Amaretto Flambéed Seafood

Almost every first-world recipe I've come across that uses amaretto is for a dessert, with very few employing the almond/apricot liqueur for meat and seafood dishes. But there are savoury applications for this subtle, bitter-sweet Italian liqueur - typically with chicken, lamb and ham - that reflect the traditional combination of these meats with bittersweet fruits in the cuisines of the Maghreb. This recipe surprises everyone who tries it - the flavour of the caramelised liqueur is quite different from the flavour when first poured.


250g mixed seafood*
1 clove garlic
40g butter
1 tbsp double cream
black pepper
25ml Amaretto

* mix your own to taste, chopping as required, making sure that all pieces are roughly the same size to ensure even cooking. Ideal ingredients include prawns, mussels, cockles, scallops, crab, lobster and small pieces of raw seafish.


Mix the seafood, making sure that you thoroughly wash any ingredients that have been preserved in brine (e.g. cockles sold in jars). Turn out the seafood onto kitchen roll and pat until completely dry. This stage is very important - excess water will cause the seafood to boil rather than fry and the mixture won't flambée.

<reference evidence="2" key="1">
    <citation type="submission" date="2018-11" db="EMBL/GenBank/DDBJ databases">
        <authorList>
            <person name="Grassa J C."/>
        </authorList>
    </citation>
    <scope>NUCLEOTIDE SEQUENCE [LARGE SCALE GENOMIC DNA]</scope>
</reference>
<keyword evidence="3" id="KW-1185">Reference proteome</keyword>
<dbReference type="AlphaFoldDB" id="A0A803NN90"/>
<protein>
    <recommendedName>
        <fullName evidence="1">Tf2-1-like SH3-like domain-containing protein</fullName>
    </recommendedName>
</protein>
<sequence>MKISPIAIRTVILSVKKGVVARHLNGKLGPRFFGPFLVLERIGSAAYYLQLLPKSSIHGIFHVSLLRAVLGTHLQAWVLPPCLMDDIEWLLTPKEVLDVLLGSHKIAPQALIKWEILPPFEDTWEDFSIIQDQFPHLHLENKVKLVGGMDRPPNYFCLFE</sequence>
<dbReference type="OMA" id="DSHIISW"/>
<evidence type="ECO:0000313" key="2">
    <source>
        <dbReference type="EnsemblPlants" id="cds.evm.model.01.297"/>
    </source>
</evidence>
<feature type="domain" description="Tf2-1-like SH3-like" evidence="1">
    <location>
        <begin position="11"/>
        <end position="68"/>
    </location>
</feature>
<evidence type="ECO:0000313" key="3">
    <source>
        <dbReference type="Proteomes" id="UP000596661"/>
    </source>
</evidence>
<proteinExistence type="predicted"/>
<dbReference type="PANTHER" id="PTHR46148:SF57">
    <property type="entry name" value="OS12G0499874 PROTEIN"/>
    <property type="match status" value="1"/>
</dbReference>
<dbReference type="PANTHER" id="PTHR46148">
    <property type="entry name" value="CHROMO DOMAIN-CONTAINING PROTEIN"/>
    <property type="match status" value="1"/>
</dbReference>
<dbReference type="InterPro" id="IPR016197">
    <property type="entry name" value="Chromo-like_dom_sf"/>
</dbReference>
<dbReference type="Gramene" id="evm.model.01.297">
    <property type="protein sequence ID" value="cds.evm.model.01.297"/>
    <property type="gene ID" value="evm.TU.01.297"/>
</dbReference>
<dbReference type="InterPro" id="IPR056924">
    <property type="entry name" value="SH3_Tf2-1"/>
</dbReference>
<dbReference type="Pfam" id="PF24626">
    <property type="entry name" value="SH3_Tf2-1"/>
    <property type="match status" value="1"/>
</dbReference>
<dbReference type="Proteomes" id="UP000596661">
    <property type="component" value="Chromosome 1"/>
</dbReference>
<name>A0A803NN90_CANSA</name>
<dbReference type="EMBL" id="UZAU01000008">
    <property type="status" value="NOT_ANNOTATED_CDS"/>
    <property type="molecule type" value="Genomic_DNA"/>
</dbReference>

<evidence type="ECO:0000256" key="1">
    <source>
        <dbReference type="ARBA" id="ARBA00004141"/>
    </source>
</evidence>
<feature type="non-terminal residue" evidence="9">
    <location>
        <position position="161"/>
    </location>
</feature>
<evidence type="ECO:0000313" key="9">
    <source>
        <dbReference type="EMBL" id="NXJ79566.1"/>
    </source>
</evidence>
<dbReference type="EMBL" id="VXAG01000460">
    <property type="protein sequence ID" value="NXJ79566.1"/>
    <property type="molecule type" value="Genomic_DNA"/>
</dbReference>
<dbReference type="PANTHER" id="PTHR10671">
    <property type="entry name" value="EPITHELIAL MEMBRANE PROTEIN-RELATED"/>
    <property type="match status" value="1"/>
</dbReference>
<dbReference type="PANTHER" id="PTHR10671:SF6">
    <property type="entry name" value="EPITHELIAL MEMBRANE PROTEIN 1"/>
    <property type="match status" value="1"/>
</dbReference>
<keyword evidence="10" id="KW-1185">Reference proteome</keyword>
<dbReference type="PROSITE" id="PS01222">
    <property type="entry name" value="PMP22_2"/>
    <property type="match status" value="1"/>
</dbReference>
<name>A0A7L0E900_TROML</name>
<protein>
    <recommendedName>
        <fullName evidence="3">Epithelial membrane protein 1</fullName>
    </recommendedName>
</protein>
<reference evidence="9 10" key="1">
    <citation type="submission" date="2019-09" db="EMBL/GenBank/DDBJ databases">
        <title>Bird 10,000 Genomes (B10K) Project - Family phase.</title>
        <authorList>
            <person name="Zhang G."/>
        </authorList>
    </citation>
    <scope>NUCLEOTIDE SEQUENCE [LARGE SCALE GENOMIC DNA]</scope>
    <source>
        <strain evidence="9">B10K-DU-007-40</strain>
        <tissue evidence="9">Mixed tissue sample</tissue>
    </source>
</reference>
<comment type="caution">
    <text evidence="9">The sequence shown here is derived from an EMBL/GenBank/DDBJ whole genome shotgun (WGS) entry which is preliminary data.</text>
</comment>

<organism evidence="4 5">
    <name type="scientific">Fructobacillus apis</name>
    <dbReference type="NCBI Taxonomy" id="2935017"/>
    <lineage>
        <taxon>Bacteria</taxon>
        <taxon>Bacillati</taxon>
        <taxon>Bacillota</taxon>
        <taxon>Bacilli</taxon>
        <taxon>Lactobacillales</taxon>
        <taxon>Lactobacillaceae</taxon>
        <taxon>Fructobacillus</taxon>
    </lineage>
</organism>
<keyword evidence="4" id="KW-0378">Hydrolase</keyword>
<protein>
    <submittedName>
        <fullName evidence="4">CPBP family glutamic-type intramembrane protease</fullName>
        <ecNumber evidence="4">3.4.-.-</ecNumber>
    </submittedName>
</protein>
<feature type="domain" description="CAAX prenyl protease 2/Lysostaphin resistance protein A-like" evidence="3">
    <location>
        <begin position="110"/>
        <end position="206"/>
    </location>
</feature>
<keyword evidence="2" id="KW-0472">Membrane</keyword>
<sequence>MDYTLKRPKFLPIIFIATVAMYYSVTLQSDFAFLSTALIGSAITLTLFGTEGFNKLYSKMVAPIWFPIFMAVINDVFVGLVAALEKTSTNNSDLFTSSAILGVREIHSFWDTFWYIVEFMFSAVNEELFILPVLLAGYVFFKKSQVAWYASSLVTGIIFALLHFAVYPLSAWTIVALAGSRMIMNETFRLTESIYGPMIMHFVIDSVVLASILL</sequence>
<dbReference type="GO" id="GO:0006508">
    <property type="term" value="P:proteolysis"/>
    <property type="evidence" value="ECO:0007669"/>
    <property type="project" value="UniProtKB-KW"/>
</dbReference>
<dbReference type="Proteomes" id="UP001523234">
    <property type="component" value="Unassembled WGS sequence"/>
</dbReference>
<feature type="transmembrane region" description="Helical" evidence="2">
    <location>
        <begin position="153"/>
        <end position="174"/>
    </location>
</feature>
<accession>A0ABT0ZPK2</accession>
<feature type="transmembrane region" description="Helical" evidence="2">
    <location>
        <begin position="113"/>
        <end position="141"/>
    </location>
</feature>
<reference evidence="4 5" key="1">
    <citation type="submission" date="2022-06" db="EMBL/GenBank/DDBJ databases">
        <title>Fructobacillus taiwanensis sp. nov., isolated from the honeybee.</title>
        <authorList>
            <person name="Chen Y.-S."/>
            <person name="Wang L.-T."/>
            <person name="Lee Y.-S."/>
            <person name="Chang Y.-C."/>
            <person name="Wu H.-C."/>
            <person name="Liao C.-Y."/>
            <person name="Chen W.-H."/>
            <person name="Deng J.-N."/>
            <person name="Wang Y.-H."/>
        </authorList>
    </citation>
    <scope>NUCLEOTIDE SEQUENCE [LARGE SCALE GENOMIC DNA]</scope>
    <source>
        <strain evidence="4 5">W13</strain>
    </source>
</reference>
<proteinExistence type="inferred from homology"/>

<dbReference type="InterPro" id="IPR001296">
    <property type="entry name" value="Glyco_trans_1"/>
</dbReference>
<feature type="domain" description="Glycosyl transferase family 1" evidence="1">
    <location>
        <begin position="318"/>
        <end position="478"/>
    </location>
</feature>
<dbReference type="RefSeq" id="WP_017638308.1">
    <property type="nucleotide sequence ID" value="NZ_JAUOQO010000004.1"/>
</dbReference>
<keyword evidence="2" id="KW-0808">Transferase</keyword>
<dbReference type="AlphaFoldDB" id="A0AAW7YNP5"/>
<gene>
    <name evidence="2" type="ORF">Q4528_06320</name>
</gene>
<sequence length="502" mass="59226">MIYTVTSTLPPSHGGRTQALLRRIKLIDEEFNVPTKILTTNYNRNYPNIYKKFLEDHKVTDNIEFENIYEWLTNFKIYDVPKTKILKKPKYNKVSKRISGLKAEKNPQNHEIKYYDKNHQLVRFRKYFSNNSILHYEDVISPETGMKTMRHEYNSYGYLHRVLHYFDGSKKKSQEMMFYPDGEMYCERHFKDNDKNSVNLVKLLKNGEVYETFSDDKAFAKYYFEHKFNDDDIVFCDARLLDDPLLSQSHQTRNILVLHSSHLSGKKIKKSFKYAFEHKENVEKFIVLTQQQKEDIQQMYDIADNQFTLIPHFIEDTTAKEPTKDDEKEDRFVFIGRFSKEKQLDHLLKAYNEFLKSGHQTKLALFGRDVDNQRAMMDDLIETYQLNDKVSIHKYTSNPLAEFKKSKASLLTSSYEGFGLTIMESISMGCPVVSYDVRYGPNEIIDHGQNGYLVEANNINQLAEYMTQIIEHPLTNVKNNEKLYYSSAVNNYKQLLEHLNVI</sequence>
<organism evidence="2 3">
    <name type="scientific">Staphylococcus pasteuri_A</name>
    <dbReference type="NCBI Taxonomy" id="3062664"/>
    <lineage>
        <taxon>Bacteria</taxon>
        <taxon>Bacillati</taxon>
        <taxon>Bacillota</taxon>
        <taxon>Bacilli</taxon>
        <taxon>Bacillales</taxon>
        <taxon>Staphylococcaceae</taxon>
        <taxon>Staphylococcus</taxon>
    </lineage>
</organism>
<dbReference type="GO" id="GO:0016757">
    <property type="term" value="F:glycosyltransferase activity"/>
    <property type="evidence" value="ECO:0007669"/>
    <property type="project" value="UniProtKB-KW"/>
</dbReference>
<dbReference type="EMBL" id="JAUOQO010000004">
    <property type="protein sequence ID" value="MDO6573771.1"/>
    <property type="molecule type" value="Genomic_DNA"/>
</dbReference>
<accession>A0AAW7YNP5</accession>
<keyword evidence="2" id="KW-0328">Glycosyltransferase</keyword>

Melt the butter in a pan with the finely-chopped garlic and plenty of freshly ground black pepper. Add the seafood and toss in the butter for no more than 2 minutes. Remove the pan from the flame for safety, pour in a large dash of amaretto, place the pan back over the fire, tilt it away from you towards the flame (use a match if cooking with electricity) and allow to flambée until the flame disappears.

Add a tablespoon of double cream at this stage and stir with a wooden spatula to deglaze the pan, allowing the mixture to absorb all the delicious flavours and restoring the sweet-bitter balance to the final dish. Serve immediately and enjoy with pasta, rice, bread or salad.